I have watched Spotlight—the acclaimed movie about the Boston Globe’s investigation into the systematic sexual abuse of children by Catholic clergy—three times in the past few weeks. Oddly, the experience of watching this disturbing film has been a kind of therapy for me, reminding me of the cost of silence, the importance of standing up for children, and the compounded damage of inaction.
I am the director of a foundation in India for children with disabilities. According to a report released in January, children with special needs are three times more likely than other children to be abused. And this is something our foundation has always been vigilant about. In a country where beatings and other forms of corporal and verbal punishment are common and culturally acceptable, our organization has established a reputation for being different. Violence of any kind is expressly forbidden in all our centers, and all our staff know that we have a zero-tolerance policy for abuse.
But as strict as I thought we were, when we reviewed our child-protection policy a year ago with a consultant who is an expert in the field, we found it was full of gaps. Training was sketchy, reporting procedures were poorly understood, and documentation was weak. We began a long and exhaustive process of improving the policy, closing its gaps, and making it something our staff could adapt in situations that can’t be anticipated.
The immediate result was that child-protection cases suddenly began to emerge from all directions. It was like an epidemic. Were we conjuring them up with our new hyperawareness, or had this abuse always been happening and we just hadn’t noticed? Either way, it was unsettling. We discovered that one boy was being exposed to pornography and possibly photographed for the same. We learned of a girl who was probably being raped. Another child told us he was beaten regularly. A young man with an intellectual impairment had been forced to marry a young woman who was also impaired. Because he was incapable of consummating the marriage, his father had taken on that task, and there was now a baby.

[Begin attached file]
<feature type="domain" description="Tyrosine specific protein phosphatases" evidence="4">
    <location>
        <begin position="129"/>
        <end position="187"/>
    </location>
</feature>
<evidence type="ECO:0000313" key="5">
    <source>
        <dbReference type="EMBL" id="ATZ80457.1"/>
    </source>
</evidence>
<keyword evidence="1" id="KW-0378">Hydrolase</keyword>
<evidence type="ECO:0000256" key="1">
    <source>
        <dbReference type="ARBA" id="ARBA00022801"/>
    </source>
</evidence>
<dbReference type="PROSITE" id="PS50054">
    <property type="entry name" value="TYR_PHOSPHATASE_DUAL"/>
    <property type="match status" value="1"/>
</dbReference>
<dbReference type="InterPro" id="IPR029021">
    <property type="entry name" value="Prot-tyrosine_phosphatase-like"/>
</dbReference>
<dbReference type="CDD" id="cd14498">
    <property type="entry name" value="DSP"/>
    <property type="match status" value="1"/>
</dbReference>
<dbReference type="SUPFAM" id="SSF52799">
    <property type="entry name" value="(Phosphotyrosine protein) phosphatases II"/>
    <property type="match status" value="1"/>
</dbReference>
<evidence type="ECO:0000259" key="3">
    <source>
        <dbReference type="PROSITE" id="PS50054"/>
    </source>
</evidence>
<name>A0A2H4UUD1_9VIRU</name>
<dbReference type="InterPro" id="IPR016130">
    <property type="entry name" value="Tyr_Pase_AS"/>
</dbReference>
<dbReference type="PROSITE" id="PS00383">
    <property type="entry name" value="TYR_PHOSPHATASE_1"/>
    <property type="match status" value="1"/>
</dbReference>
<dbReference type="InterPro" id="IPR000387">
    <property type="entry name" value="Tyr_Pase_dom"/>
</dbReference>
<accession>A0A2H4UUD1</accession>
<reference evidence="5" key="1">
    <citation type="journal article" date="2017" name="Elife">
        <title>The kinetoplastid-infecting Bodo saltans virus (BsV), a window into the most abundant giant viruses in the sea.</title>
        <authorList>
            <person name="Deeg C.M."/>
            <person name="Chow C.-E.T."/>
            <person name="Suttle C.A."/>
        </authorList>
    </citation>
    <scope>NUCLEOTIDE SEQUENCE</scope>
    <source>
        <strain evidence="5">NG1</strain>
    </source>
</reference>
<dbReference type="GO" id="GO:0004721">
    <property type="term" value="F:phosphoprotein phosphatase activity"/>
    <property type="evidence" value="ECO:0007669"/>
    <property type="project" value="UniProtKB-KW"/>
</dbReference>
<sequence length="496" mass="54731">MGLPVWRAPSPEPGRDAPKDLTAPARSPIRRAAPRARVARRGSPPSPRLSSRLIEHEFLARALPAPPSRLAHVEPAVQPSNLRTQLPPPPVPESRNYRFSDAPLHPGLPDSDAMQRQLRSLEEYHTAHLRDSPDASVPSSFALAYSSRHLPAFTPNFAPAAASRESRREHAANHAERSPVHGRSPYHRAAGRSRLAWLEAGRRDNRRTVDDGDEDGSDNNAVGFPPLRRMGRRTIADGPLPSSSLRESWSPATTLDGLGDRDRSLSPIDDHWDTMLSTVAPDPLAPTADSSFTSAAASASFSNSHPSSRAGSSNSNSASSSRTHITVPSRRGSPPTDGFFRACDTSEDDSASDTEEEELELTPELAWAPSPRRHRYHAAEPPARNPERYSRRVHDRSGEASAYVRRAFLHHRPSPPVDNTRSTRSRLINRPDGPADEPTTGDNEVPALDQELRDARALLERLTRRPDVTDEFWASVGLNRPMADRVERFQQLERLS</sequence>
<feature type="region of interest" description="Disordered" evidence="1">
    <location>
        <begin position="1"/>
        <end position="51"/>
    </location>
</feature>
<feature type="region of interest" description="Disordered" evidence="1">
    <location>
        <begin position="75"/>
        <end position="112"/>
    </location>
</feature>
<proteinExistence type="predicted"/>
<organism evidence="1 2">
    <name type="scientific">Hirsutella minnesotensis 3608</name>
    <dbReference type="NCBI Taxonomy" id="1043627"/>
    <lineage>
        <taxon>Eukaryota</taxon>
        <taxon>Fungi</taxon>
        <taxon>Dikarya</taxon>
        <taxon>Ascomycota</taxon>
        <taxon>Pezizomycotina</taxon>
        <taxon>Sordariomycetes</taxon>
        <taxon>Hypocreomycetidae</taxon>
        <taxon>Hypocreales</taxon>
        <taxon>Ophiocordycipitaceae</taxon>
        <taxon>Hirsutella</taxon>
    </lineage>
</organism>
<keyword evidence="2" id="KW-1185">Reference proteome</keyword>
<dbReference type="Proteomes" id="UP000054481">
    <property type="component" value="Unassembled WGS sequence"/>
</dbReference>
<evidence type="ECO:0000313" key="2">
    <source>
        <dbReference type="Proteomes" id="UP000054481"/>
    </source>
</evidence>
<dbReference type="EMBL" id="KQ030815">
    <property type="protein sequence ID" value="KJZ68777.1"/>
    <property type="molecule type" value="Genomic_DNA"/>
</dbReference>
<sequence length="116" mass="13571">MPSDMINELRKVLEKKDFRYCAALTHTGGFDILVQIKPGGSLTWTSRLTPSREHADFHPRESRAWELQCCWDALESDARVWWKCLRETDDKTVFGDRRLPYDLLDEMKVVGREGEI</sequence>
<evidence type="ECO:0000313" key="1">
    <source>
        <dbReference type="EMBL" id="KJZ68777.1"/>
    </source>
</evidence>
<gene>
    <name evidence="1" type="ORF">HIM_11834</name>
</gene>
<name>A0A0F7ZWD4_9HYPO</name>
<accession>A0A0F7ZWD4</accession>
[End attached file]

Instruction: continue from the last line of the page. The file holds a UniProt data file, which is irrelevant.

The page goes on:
All these things were happening in our students’ homes, not in our centers. Given the paucity of social services in India, it was all but impossible for us to respond effectively for the protection of the children involved. When we learned about the forced marriage and the repeated rape of the young woman, for example, we called the police. But while the cop who took the report was sympathetic, he said he was powerless to act. By law, both the young man and the young woman were adults; unless one of them made a formal complaint, there were no grounds to investigate. In the other instances, we were legally required to inform the police, but we did so knowing not only that nothing would be done, but that nothing could be done. India has no effective system in place to protect a child who is being abused by a member of his or her own family. In cases where the violence is too extreme to be ignored, the child ends up being put in the same institutional care as juvenile delinquents. So a six-year-old child with an intellectual impairment who has been raped by her own father could be kept in a locked ward with teenagers arrested for assault, drug use, and armed robbery.
Wherever there is evidence of abuse, we have to involve the police, but it is a terrible feeling to know that the authorities will almost certainly subject the children we are trying to protect to dangers far worse than the ones they already face. It is frightening to realize that there is no safety net for these children except us.
Because we aren’t a system. Our foundation has no residential center in which to house children in distress. We have neither standing, nor authority, nor backup. We are just a few unimportant people who must, in many instances, work outside the law to protect children from the very system whose job it is to protect children. So we inform the police when we must, but then we work with a family to oust an uncle who is molesting their impaired child. We teach parents that there are better ways to manage their child’s difficult behavior than by beating them. One child at a time, we make things a little better.